If having a competitor in the same retail center would be detrimental to the tenant’s business, the tenant could negotiate an exclusive use right into its lease for either the type of store or particular products.
The Exclusive Right
An exclusive use right essentially is a right to be the only tenant in the retail center that has the right to sell particular types of goods. For example, if the tenant sold pet supplies, it could secure an exclusive use right to be the only tenant in the center to sell pet supplies. This would prevent a competitor from leasing space in the same center and taking customer traffic and sales.
Clear But Inclusive
The exclusive use should be drafted with enough clarity to allow the tenant to have an unmistakable claim to the right to sell those specific goods. An exclusive right to sell ‘music’ is not particularly clear and could refer to musical instruments, audio equipment, or records and cd’s. The exclusive also should not be so specific that competitors could sell competitive goods. If a tenant is in the basket selling business and only secures an exclusive for the sale of wicker baskets, the tenant could lose sales to a competitor that sells non-wicker baskets.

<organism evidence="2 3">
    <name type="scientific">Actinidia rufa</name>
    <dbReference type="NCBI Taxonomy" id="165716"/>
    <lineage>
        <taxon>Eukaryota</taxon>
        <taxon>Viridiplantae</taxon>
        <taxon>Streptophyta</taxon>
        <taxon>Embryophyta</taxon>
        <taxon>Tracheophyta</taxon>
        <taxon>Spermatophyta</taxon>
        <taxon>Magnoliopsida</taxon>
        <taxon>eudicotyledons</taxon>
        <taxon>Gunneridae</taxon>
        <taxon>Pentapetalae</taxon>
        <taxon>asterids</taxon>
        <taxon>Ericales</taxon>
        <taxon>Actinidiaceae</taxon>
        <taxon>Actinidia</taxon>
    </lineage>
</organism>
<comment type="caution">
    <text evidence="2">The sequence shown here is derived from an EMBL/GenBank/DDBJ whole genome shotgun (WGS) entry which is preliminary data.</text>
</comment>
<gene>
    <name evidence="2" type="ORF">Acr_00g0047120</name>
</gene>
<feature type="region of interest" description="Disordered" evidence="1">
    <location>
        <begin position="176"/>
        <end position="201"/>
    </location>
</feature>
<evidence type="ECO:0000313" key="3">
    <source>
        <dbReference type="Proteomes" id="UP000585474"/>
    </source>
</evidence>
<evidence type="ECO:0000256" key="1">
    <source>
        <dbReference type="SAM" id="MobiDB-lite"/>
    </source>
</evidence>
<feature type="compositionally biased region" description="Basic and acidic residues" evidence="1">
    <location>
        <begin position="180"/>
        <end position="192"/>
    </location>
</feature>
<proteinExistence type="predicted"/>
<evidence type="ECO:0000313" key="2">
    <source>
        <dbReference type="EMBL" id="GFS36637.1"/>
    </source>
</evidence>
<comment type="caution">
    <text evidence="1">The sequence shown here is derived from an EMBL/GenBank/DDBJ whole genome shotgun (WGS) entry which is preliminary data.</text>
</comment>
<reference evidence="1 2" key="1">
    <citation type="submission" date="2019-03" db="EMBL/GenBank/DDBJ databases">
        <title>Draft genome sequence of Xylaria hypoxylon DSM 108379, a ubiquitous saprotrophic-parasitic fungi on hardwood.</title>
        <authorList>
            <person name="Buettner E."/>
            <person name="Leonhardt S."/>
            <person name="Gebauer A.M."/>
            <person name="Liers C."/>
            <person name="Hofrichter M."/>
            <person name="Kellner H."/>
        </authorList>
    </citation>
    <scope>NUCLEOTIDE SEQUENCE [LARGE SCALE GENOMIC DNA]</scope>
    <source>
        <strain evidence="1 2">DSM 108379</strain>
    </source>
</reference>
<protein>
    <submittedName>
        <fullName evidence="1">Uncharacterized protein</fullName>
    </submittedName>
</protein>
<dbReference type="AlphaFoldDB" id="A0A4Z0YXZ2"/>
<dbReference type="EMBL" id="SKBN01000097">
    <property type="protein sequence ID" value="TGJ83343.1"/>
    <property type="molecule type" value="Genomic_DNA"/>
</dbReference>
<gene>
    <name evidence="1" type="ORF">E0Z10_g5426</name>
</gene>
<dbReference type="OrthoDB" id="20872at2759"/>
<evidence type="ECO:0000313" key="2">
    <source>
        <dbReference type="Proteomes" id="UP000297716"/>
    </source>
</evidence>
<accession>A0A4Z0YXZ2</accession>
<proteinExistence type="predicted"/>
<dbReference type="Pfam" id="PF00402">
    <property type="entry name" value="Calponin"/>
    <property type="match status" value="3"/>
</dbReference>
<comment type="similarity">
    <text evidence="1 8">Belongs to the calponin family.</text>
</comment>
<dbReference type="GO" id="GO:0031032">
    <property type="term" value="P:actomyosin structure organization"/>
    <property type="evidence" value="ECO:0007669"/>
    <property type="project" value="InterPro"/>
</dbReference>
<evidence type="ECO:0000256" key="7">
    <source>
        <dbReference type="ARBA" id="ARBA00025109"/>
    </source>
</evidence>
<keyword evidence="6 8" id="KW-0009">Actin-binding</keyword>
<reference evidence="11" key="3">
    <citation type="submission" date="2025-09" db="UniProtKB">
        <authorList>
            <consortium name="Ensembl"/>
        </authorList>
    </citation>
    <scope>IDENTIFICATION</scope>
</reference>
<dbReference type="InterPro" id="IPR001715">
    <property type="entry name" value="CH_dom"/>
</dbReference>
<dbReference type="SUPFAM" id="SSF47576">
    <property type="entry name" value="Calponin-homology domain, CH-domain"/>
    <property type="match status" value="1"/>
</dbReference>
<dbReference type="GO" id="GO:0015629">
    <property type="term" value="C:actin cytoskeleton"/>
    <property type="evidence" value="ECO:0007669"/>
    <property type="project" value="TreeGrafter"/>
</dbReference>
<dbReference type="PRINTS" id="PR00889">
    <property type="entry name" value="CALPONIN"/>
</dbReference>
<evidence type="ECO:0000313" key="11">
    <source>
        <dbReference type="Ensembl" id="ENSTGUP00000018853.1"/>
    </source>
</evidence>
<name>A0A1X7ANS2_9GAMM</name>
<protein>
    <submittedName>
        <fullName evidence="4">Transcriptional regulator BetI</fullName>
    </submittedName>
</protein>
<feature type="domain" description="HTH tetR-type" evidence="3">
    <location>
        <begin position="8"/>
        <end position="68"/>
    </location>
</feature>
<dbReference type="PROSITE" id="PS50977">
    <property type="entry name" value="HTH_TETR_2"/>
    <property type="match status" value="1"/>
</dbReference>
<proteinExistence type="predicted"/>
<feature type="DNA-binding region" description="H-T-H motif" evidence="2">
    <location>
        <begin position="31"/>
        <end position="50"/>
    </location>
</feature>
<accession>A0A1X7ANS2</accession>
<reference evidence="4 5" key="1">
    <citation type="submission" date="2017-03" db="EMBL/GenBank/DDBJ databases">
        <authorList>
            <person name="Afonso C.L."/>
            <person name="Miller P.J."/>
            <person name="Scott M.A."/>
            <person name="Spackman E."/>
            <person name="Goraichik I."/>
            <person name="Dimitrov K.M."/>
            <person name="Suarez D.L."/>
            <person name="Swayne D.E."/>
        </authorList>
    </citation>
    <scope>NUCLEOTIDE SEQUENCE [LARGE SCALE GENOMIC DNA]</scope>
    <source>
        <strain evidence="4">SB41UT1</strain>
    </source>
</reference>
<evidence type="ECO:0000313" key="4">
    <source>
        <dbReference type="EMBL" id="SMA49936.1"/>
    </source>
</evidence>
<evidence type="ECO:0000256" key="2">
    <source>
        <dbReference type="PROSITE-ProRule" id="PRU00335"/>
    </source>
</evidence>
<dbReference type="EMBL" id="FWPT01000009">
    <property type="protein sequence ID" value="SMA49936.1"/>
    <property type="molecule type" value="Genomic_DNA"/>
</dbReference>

Address Future Growth Plans
The tenant also needs to consider whether it will want an exclusive later in the lease term to sell things that it does not now sell. A tenant in the confectionary business might secure an exclusive to sell confectionaries. However, this tenant’s five year business plan might also anticipate that the tenant will add gift cards and stationery to its business. This tenant may want to obtain an exclusive now for gift cards and stationery.
Will Time Render the Exclusive Useless?
An additional consideration is whether the exclusive use might become outdated by technological advancements. An exclusive to sell tape cassettes or even compact disks would not have much value in a new lease. The right to sell computers might not address all of the new technology that is being made, including tablets, iwatches, Google Glass. In this case, rather than having an exclusive right to sell just computers, the tenant might be better served with an exclusive right to sell computers, computer-related technology, and any computer-related products that may replace or otherwise be substituted for current computer products. In this way, the tenant can better protect itself against losing the value of its exclusive use right and having it rendered virtually useless before the lease ends.
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